About Howard Nemerov
Howard Nemerov was born into a wealthy and sophisticated New York family in 1920. His sister was the photographer Diane Arbus, and as children their father who was a painter, art connoisseur and philanthropist greatly influenced their interest in the arts. Nemerov graduated from the Society for Ethical Culture's Fieldstone School in 1937 and went on to study at Harvard, where he earned his BA in 1941.
During the Second World War, he served in the US Army Air Force, rising to the rank of First Lieutenant, and following the war returned to New York to teach literature to war veterans at Hamilton College, and also to complete his first book of poems - The Image of the Law (1947). The effects of his wartime experience would be the basis for his early writing, and he later expressed dissatisfaction in this work, explaining during an interview marking his inauguration as US Poet Laureate in 1988: "When I was starting to write the great influence was T.S. Eliot and after that William Butler Yeats. I got, of course, the idea that what you were supposed to do was be plenty morbid and predict the end of civilization many times but civilization has ended so many times during my brief term on earth that I got a little bored with the theme."
His War Stories: Poems About Long Ago and Now (1987) demonstrates how the passage of time enabled Nemerov to better articulate his personal experiences of war. Karl Shapiro praises these poems: "They speak out in a beautiful unclouded voice of the experience of a flyer in the Second War…they resonate far beyond their history with an arresting immediacy."
Nemerov shared a brief friendship with Robert Frost, in Frost's later years, which Nemerov describes in interview as "a sympathetic vibration of two misanthropes." He goes on to say, using the laconic humor also present in his poetry: "When Robert Frost was alive, I was known as the other New England poet, which is to be barely known at all." Despite such self-deprecations, Nemerov was a recipient of numerous awards and honors for his writing, including fellowships from The Academy of American Poets and The Guggenheim Foundation, a National Endowment for the Arts grant, and the National Medal of the Arts. He won the Pulitzer Prize and the National Book Award in 1977 with The Collected Poems of Howard Nemerov, and he also served as poetry consultant to the Library of Congress in 1963 and 1964, as a Chancellor of The Academy of American Poets beginning in 1976, and as Poet Laureate of the United States from 1988 to 1990.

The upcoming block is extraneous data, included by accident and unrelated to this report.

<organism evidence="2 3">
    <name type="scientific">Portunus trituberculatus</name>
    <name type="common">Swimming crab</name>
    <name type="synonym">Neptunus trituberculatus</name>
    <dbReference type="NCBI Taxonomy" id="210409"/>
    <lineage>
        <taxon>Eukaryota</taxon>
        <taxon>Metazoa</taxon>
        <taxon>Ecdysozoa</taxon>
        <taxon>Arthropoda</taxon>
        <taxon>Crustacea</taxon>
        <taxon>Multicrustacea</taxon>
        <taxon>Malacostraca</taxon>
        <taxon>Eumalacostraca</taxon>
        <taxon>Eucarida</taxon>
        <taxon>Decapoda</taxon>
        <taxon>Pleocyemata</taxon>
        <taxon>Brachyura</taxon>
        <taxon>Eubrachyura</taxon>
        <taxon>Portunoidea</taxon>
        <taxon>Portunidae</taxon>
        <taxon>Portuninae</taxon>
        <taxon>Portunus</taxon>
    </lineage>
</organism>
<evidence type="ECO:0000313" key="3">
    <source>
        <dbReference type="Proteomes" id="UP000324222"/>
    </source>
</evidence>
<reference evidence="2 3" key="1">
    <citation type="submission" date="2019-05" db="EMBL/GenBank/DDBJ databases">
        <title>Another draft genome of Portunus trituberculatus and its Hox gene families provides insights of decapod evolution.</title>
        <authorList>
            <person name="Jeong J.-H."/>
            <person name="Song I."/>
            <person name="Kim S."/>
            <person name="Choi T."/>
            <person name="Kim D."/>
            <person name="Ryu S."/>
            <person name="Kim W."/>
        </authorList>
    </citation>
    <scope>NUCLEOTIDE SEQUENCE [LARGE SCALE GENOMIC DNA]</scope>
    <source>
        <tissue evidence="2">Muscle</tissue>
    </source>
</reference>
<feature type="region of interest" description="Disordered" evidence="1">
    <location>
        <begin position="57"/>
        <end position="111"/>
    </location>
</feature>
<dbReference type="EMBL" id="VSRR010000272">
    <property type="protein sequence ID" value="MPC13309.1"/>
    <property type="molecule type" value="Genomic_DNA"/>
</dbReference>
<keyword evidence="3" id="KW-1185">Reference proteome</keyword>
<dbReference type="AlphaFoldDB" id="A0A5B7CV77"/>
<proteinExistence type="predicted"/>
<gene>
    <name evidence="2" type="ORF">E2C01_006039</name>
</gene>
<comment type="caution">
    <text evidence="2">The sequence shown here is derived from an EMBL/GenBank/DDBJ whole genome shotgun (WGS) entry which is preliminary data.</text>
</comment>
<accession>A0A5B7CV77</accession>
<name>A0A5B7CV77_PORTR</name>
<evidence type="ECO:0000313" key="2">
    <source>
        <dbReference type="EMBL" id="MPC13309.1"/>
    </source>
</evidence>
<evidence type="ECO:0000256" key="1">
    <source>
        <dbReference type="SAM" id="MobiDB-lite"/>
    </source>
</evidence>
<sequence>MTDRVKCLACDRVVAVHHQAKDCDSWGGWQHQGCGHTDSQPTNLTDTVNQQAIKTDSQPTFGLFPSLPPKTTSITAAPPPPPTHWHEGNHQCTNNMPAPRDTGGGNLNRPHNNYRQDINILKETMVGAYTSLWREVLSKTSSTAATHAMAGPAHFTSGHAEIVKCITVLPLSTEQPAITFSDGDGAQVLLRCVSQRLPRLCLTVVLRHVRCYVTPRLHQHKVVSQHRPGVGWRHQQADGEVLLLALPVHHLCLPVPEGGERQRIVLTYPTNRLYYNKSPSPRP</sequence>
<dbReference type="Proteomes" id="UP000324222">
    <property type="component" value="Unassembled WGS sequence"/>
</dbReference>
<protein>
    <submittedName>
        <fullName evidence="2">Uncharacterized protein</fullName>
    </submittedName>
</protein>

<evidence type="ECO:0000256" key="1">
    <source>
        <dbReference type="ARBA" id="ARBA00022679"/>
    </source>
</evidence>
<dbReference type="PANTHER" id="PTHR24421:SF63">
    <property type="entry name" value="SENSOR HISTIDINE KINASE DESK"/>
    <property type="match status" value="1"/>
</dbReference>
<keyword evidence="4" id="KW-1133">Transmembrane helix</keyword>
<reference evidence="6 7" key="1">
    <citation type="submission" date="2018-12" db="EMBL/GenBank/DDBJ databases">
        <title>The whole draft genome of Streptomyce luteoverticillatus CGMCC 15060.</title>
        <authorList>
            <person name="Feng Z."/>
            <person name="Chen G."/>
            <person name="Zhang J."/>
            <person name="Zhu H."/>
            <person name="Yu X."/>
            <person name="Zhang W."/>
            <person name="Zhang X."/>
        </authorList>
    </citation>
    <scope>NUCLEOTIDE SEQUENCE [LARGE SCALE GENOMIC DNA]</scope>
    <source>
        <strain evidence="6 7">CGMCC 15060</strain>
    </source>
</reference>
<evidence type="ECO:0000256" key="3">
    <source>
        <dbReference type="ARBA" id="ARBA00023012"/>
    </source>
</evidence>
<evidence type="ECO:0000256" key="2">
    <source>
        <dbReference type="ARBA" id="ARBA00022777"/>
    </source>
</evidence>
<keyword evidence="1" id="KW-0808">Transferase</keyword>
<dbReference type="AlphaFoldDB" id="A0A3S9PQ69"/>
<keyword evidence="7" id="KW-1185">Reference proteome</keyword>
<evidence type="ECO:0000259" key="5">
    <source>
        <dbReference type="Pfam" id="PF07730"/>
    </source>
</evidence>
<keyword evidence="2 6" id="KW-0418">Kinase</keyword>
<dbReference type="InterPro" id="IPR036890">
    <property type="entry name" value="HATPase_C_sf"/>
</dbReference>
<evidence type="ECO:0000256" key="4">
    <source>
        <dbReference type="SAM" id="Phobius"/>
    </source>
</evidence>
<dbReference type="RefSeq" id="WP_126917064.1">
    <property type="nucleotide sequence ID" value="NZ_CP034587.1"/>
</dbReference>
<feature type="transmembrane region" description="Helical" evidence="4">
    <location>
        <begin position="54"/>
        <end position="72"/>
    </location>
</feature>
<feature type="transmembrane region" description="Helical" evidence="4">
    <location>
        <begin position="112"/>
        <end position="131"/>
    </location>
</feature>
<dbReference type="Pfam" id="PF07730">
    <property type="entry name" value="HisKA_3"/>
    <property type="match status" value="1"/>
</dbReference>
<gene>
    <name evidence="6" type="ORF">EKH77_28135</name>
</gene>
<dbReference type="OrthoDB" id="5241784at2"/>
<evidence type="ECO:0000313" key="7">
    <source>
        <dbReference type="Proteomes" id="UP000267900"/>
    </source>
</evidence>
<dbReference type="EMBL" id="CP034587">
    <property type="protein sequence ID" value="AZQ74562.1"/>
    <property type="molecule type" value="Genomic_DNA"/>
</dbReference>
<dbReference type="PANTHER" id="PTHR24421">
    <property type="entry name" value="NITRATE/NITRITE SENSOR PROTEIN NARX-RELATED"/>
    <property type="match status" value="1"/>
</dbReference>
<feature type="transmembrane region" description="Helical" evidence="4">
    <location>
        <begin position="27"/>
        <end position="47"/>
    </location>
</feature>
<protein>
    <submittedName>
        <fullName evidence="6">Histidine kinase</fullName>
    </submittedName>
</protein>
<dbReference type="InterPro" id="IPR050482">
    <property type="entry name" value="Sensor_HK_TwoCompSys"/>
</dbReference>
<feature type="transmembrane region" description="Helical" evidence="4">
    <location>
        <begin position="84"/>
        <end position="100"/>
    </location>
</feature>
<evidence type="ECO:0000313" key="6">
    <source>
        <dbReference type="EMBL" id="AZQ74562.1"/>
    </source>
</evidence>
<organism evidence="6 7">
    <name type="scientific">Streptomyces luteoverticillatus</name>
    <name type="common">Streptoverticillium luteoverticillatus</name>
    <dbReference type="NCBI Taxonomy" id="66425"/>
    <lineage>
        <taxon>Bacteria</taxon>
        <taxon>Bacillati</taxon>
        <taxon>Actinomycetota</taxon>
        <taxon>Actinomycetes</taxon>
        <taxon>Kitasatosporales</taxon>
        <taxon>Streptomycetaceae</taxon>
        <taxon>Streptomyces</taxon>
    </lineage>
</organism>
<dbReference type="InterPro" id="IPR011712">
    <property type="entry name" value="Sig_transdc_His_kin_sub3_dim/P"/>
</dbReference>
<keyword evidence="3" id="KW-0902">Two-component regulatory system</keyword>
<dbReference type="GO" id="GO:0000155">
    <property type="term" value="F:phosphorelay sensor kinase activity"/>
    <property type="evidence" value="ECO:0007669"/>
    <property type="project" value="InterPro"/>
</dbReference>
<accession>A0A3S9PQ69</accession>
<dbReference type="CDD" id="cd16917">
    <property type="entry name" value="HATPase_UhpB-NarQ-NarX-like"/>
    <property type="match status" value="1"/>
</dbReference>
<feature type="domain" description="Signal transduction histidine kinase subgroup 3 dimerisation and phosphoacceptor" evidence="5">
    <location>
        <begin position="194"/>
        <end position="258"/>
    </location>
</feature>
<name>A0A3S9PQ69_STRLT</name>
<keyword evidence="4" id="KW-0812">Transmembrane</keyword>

When his Selected Poems appeared ten years after his death, the New York Times Book Review declared him "a master at renovating antique forms by filling them with modern diction…[he] pulled off the hardest trick of all: he made blank verse…feel like a product of the tongue, not the chisel."
Howard Nemerov's work is intensely aware of eternal mysteries, which can only be glimpsed through the mirror of language. He writes of his uneasy relationship with language in Figures of Thought, a book of essays published in 1978, stating, "All that we think depends upon language, language that already exists before we think", later describing thinking as an "artifice". He goes on to separate poetry from spoken language and idioms, saying more hopefully: "it is the power of poetry…to be somewhat more like a mind than a thought."
'Storm Windows' which you can listen to on this page, alludes to the inadequacy of words to communicate true feeling. Here, the narrator hears something of what he would have liked to articulate in the eloquence of the post-storm rain. Nemerov reads with deliberate clarity on this recording, which emphasizes the finely tuned metrics of his poetry.
Oak in the Acorn: On Remembrance of Things Past and on...
Figures of Thought: Speculations on the Meaning of...
Trying Conclusions: New and Selected Poems 1961-1991...
The Winter Lightning: Selected Poems 1968 (out of print)
The Blue Swallows 1967 (out of print)
Mirrors and Windows 1958 (out of print)
The Image of the Law 1947 (out of print)
The Salt Garden 1955 (out of print)
Sentences The University of Chicago Press, 1981
I love this archive. It's an important reminder that all literature has its roots in the human voice. Black print on...